Cancer Vixen Tells All

100206 article schlesinger Cancer Vixen Tells AllOn the evening of Thursday, Sept. 21, the Champagne and rosé were flowing yet again at Da Silvano on Sixth Avenue, this time in celebration of owner Silvano Marchetto’s wife, Marisa Acocella Marchetto, and her graphic memoir, Cancer Vixen: A True Story, published by Knopf—the suspenseful tale of what happened to the author after she found a cancerous tumor in her breast three weeks before her wedding.

The scene at the restaurant, as it so often is, was itself a sort of celebrity tumor: literary agents, Knopf editors, Glamour editors (Ms. Marchetto contributes there, and to the New Yorker), gossip columnists, TV stars and the aura of Oscar winner Cate Blanchett, attached to star in the movie version of the book. Heady with the excitement of survival and victory—when one lives, so do the rest—the crowd could not say enough.

“This is New York iconography,” said Ms. Marchetto’s agent, Elizabeth Sheinkman, just in from London.

“When I saw the pages, I cried,” said book agent Ira Silverberg. “The woman’s done a mitzvah.”

“I think the book is brilliant,” said Page Six’s Richard Johnson.

Knopf editor-in-chief Sonny Mehta addressed the crowd. “Brave, beautiful and inspired,” he said, praising his author. “The panels—I found them quite extraordinary.”

Also present were Ms. Marchetto’s hairdresser, her psychic, her priest, her oncologists and nurses, her father. And her mother: Violetta Acocella, possibly the star of the book, a former shoe designer for the Delman Shoe Company, wearing a red knit St. John jacket, putting cubes of steak into the mouths of those around her. She told a story about Jackie Kennedy. “She calls and says ‘I’m a size 10.’ I’m an 11. She was pregnant with John-John. We had a very close conversation. We were commiserating how we have big feet and how we can’t find shoes. Her friend, ah, the one with the mustache … he just died …. ”

Oleg Cassini?

“Yes! I was going to meet with her and Oleg Cassini, and Delman cleaned up the place, rearranged the furniture. That morning, my water broke. I never met her.”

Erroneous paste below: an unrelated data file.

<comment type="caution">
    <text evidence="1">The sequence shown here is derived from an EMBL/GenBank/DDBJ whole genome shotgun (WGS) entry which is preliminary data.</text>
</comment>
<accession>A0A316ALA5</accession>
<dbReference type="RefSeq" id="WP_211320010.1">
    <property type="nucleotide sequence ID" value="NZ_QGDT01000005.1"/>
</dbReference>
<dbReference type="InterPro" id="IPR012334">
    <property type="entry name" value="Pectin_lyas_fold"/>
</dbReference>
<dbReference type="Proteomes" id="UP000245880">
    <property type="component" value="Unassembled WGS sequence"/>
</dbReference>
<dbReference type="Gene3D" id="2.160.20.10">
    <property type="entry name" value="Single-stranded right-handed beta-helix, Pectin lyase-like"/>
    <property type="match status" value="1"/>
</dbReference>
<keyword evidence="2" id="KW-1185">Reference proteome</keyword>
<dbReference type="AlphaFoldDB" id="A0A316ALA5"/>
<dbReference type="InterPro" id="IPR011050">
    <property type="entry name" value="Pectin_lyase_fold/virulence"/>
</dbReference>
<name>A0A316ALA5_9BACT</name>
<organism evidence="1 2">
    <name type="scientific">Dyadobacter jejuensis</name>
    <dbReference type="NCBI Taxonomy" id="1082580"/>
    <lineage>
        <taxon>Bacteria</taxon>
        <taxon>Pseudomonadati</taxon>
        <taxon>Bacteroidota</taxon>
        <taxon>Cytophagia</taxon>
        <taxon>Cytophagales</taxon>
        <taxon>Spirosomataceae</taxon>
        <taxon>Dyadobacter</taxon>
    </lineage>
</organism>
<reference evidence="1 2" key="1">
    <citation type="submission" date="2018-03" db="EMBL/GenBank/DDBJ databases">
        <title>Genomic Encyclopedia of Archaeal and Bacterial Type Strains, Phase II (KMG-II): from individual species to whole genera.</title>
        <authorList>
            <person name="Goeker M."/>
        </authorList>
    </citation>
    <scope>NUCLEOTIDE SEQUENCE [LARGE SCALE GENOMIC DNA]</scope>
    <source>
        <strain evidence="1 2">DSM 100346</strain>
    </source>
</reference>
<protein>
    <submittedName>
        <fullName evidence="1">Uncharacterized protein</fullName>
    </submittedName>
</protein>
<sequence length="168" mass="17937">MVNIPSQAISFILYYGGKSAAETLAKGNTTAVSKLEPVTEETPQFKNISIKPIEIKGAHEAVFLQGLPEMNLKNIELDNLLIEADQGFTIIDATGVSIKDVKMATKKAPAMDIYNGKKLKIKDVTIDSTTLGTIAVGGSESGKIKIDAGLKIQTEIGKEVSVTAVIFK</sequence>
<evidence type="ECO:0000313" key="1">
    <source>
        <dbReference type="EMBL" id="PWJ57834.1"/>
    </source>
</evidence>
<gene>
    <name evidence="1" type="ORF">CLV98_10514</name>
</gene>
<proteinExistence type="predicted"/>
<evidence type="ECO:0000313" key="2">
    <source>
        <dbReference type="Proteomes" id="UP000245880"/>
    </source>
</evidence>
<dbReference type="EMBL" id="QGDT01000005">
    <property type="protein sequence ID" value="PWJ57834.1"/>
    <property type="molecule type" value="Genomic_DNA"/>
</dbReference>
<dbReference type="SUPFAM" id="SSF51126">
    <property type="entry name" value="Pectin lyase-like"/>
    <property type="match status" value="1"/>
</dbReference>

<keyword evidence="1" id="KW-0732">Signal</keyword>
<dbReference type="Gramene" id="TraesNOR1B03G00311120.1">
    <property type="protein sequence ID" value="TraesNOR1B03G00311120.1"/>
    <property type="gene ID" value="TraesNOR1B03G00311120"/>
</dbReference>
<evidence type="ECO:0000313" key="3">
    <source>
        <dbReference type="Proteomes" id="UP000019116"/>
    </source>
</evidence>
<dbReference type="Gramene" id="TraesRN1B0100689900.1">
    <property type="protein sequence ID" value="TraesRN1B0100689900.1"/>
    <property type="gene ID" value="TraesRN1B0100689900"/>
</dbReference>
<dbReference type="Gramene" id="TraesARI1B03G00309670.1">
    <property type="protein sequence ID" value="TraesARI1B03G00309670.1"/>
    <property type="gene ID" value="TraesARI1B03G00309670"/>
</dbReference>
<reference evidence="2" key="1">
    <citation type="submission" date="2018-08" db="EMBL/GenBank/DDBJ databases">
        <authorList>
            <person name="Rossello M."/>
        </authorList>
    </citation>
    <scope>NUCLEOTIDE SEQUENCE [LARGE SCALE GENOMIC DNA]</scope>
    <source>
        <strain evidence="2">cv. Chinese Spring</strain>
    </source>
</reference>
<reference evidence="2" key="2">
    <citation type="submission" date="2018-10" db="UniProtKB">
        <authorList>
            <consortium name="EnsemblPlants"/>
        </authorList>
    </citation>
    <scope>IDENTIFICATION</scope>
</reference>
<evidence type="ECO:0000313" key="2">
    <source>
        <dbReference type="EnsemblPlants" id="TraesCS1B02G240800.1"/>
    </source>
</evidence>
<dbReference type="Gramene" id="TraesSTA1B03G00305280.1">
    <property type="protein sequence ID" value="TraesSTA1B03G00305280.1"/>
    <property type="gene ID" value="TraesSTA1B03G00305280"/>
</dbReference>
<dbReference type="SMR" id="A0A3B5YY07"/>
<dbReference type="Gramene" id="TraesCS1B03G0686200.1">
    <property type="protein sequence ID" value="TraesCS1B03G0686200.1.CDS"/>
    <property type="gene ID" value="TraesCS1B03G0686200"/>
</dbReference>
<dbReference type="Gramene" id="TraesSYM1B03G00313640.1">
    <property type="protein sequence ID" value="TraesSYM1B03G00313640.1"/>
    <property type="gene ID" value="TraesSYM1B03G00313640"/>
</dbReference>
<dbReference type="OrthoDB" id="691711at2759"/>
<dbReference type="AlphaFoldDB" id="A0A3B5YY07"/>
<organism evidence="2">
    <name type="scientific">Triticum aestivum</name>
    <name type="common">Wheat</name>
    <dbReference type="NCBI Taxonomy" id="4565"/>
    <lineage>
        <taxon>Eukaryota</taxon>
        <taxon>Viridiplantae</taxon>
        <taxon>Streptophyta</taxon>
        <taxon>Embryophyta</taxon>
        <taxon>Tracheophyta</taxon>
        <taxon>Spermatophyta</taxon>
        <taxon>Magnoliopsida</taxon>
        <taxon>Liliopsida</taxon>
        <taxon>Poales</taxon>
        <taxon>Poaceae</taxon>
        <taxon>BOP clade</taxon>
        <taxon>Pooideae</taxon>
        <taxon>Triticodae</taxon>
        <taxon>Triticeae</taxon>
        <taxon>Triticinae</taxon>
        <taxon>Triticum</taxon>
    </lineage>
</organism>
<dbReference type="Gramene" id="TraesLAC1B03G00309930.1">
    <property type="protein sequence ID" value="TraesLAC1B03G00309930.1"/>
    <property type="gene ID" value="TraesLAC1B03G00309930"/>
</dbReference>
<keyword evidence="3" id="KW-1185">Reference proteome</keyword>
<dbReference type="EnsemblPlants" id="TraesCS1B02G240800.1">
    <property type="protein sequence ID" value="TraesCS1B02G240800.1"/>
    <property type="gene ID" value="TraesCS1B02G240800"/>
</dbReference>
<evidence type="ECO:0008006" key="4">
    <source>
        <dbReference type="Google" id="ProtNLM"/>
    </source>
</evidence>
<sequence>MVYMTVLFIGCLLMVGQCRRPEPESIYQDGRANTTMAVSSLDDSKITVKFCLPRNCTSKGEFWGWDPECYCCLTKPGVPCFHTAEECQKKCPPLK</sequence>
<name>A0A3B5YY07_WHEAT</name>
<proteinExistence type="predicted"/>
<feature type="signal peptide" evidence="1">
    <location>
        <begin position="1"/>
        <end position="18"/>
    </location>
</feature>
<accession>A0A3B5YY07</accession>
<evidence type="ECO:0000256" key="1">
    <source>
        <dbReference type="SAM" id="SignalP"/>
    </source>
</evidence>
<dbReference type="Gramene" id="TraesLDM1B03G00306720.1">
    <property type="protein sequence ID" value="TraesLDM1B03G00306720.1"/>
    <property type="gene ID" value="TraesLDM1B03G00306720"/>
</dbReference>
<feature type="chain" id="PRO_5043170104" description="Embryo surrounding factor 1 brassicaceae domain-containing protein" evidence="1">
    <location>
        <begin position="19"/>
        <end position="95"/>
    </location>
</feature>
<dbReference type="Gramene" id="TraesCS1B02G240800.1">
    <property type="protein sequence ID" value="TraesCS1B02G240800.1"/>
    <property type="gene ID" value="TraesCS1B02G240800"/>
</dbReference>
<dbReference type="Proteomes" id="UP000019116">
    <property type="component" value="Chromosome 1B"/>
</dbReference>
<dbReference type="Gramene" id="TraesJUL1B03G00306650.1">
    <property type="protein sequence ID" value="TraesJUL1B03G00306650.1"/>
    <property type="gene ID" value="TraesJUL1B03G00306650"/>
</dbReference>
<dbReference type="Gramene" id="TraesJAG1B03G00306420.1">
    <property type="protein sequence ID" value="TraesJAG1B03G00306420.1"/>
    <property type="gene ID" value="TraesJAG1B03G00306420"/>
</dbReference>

Instead, the slender, golden-haired Ms. Marchetto, tonight was sparkling in fuchsia satin Dolce & Gabbana. Around her neck were crosses made of white gold and diamonds.

Cancer: A Love Story

Today, it seems that everyone has a breast-cancer memoir or knows someone who does. How would Jane Austen have written her memoir if she’d had a tumor? (The thought is not so far-fetched: In the early 1800’s, Frances Burney wrote a famous account in a letter of her mastectomy without anesthetic; it’s in the New York Public Library’s Berg Collection.) In 1978, following her own cancer operation, Susan Sontag wrote in Illness as Metaphor: “The cancer personality is regarded more simply, with condescension, as one of life’s losers.”

Now, with the explosion of the Internet, there are breast blogs, breast oral histories, breast theater. Glamour’s October issue has a “breast cancer diary” spread featuring Ms. Marchetto and Allison Briggs, a woman from La Jolla, who chronicled her breast cancer in 1,000 pictures “to share with family, friends and anyone who wants to understand breast cancer.”

How can one absorb it all? And keep from going into apoplectic fear upon reading about it, if one may not know that one already has it?

There are aspects of Cancer Vixen that keep the horror at bay. “WHAT happens when a shoe-crazy, lipstick-obsessed, wine-swilling, pasta-slurping, fashion-fanatic, single-forever, about-to-get-married big-city girl cartoonist (me, Marisa Acocella) with a fabulous life finds … A LUMP IN HER BREAST?” it begins. Then, later: “CANCER, I AM GOING TO KICK YOUR BUTT.”

The cartoon, the suggestion of superheroism, denies us—spares us—the visceral: fluids, glands, all those bodily parts that make people so ordinary, so animal. Walt Disney did that years ago in How Disease Travels, with its charming animated pellets of gonorrhea and syphilis.

The genius of the book lies partly in the perfect depictions of the author’s eclectic media circle, but mostly in the emotional drawings, the terror on the protagonist’s face during a chemotherapy treatment—the drugs aren’t going into the vein, her drawing hand and arm go numb, her mother is screaming. But the most special thing is the love story: a romance in a haunted place. Like the movie Old Dark House, in the most chilling, thundering night, in cold damp rooms, a couple falls in love. Very fast.

It was the day after her party, and Ms. Marchetto, 45, was sitting at a table at Da Silvano, discussing how, while growing up, she used to love reading Harriet the Spy.

“Here was this girl who was really smart and was just a great observer,” she said. “I think if she grew up, she would be a cartoonist. I think cartoonists are spies.” Writers? “I think they’re spies too. I think we’re all spying on each other.”

Ms. Marchetto’s husband appeared. He had just dashed back from the Bowery to get a new fryer. He was explaining how the other fryer broke, though as everyone who knows him says, you can’t understand him.